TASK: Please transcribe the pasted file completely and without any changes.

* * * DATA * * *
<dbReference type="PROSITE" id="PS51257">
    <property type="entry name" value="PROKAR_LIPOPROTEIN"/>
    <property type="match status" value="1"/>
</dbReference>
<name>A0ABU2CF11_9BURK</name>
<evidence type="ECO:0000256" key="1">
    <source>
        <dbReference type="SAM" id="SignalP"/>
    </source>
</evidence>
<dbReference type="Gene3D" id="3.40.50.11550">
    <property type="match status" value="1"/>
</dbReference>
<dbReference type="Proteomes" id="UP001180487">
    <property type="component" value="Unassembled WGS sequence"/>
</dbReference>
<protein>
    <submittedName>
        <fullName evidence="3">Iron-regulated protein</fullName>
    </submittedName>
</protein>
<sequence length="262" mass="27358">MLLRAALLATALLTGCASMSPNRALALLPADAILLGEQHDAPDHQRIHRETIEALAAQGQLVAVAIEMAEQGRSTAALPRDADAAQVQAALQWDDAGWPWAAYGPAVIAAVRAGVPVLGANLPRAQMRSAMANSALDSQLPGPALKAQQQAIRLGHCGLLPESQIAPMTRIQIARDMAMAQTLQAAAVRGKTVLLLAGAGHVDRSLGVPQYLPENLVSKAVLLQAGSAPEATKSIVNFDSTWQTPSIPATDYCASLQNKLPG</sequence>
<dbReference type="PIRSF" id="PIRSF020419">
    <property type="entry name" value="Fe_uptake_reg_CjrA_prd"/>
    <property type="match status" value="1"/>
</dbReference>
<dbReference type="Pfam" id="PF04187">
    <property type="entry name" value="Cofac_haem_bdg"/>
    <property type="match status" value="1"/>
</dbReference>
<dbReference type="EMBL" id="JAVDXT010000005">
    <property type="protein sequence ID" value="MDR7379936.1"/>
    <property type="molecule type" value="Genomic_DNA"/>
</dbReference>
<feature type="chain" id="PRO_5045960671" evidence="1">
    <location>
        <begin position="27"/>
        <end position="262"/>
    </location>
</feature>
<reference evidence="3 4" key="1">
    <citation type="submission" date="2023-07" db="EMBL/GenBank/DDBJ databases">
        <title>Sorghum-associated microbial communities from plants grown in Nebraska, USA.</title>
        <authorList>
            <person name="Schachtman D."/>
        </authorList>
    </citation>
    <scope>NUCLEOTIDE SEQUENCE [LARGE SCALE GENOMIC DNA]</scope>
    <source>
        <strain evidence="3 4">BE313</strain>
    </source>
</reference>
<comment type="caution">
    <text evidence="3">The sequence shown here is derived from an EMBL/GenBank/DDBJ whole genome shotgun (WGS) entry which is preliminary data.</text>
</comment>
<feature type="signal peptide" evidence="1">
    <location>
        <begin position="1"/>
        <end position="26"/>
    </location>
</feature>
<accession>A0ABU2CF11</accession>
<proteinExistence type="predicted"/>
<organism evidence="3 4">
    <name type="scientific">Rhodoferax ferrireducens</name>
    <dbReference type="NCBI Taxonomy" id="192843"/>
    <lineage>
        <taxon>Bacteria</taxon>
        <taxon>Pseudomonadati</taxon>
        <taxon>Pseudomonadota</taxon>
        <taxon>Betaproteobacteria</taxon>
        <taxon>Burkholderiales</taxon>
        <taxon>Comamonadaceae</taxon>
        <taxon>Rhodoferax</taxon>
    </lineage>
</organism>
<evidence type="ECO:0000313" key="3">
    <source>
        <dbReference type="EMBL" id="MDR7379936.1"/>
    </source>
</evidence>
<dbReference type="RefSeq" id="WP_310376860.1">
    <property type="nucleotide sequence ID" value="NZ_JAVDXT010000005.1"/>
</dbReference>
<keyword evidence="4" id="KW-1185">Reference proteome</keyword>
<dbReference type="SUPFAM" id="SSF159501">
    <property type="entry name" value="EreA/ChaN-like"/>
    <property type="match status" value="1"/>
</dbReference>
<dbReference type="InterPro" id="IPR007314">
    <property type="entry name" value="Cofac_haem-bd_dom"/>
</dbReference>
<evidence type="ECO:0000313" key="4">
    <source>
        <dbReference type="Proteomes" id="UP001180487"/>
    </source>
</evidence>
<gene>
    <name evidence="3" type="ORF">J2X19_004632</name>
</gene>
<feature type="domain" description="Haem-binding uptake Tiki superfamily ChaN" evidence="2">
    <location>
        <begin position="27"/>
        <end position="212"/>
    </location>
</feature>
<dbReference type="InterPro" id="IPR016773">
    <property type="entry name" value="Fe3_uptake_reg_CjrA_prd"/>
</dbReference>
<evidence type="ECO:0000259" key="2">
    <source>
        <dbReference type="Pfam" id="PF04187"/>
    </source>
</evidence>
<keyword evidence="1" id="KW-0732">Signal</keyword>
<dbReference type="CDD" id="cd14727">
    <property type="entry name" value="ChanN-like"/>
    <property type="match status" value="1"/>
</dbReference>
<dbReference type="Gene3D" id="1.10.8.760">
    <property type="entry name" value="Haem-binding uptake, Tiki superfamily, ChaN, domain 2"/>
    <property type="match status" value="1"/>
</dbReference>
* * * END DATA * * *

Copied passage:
<dbReference type="PROSITE" id="PS51257">
    <property type="entry name" value="PROKAR_LIPOPROTEIN"/>
    <property type="match status" value="1"/>
</dbReference>
<name>A0ABU2CF11_9BURK</name>
<evidence type="ECO:0000256" key="1">
    <source>
        <dbReference type="SAM" id="SignalP"/>
    </source>
</evidence>
<dbReference type="Gene3D" id="3.40.50.11550">
    <property type="match status" value="1"/>
</dbReference>
<dbReference type="Proteomes" id="UP001180487">
    <property type="component" value="Unassembled WGS sequence"/>
</dbReference>
<protein>
    <submittedName>
        <fullName evidence="3">Iron-regulated protein</fullName>
    </submittedName>
</protein>
<sequence length="262" mass="27358">MLLRAALLATALLTGCASMSPNRALALLPADAILLGEQHDAPDHQRIHRETIEALAAQGQLVAVAIEMAEQGRSTAALPRDADAAQVQAALQWDDAGWPWAAYGPAVIAAVRAGVPVLGANLPRAQMRSAMANSALDSQLPGPALKAQQQAIRLGHCGLLPESQIAPMTRIQIARDMAMAQTLQAAAVRGKTVLLLAGAGHVDRSLGVPQYLPENLVSKAVLLQAGSAPEATKSIVNFDSTWQTPSIPATDYCASLQNKLPG</sequence>
<dbReference type="PIRSF" id="PIRSF020419">
    <property type="entry name" value="Fe_uptake_reg_CjrA_prd"/>
    <property type="match status" value="1"/>
</dbReference>
<dbReference type="Pfam" id="PF04187">
    <property type="entry name" value="Cofac_haem_bdg"/>
    <property type="match status" value="1"/>
</dbReference>
<dbReference type="EMBL" id="JAVDXT010000005">
    <property type="protein sequence ID" value="MDR7379936.1"/>
    <property type="molecule type" value="Genomic_DNA"/>
</dbReference>
<feature type="chain" id="PRO_5045960671" evidence="1">
    <location>
        <begin position="27"/>
        <end position="262"/>
    </location>
</feature>
<reference evidence="3 4" key="1">
    <citation type="submission" date="2023-07" db="EMBL/GenBank/DDBJ databases">
        <title>Sorghum-associated microbial communities from plants grown in Nebraska, USA.</title>
        <authorList>
            <person name="Schachtman D."/>
        </authorList>
    </citation>
    <scope>NUCLEOTIDE SEQUENCE [LARGE SCALE GENOMIC DNA]</scope>
    <source>
        <strain evidence="3 4">BE313</strain>
    </source>
</reference>
<comment type="caution">
    <text evidence="3">The sequence shown here is derived from an EMBL/GenBank/DDBJ whole genome shotgun (WGS) entry which is preliminary data.</text>
</comment>
<feature type="signal peptide" evidence="1">
    <location>
        <begin position="1"/>
        <end position="26"/>
    </location>
</feature>
<accession>A0ABU2CF11</accession>
<proteinExistence type="predicted"/>
<organism evidence="3 4">
    <name type="scientific">Rhodoferax ferrireducens</name>
    <dbReference type="NCBI Taxonomy" id="192843"/>
    <lineage>
        <taxon>Bacteria</taxon>
        <taxon>Pseudomonadati</taxon>
        <taxon>Pseudomonadota</taxon>
        <taxon>Betaproteobacteria</taxon>
        <taxon>Burkholderiales</taxon>
        <taxon>Comamonadaceae</taxon>
        <taxon>Rhodoferax</taxon>
    </lineage>
</organism>
<evidence type="ECO:0000313" key="3">
    <source>
        <dbReference type="EMBL" id="MDR7379936.1"/>
    </source>
</evidence>
<dbReference type="RefSeq" id="WP_310376860.1">
    <property type="nucleotide sequence ID" value="NZ_JAVDXT010000005.1"/>
</dbReference>
<keyword evidence="4" id="KW-1185">Reference proteome</keyword>
<dbReference type="SUPFAM" id="SSF159501">
    <property type="entry name" value="EreA/ChaN-like"/>
    <property type="match status" value="1"/>
</dbReference>
<dbReference type="InterPro" id="IPR007314">
    <property type="entry name" value="Cofac_haem-bd_dom"/>
</dbReference>
<evidence type="ECO:0000313" key="4">
    <source>
        <dbReference type="Proteomes" id="UP001180487"/>
    </source>
</evidence>
<gene>
    <name evidence="3" type="ORF">J2X19_004632</name>
</gene>
<feature type="domain" description="Haem-binding uptake Tiki superfamily ChaN" evidence="2">
    <location>
        <begin position="27"/>
        <end position="212"/>
    </location>
</feature>
<dbReference type="InterPro" id="IPR016773">
    <property type="entry name" value="Fe3_uptake_reg_CjrA_prd"/>
</dbReference>
<evidence type="ECO:0000259" key="2">
    <source>
        <dbReference type="Pfam" id="PF04187"/>
    </source>
</evidence>
<keyword evidence="1" id="KW-0732">Signal</keyword>
<dbReference type="CDD" id="cd14727">
    <property type="entry name" value="ChanN-like"/>
    <property type="match status" value="1"/>
</dbReference>
<dbReference type="Gene3D" id="1.10.8.760">
    <property type="entry name" value="Haem-binding uptake, Tiki superfamily, ChaN, domain 2"/>
    <property type="match status" value="1"/>
</dbReference>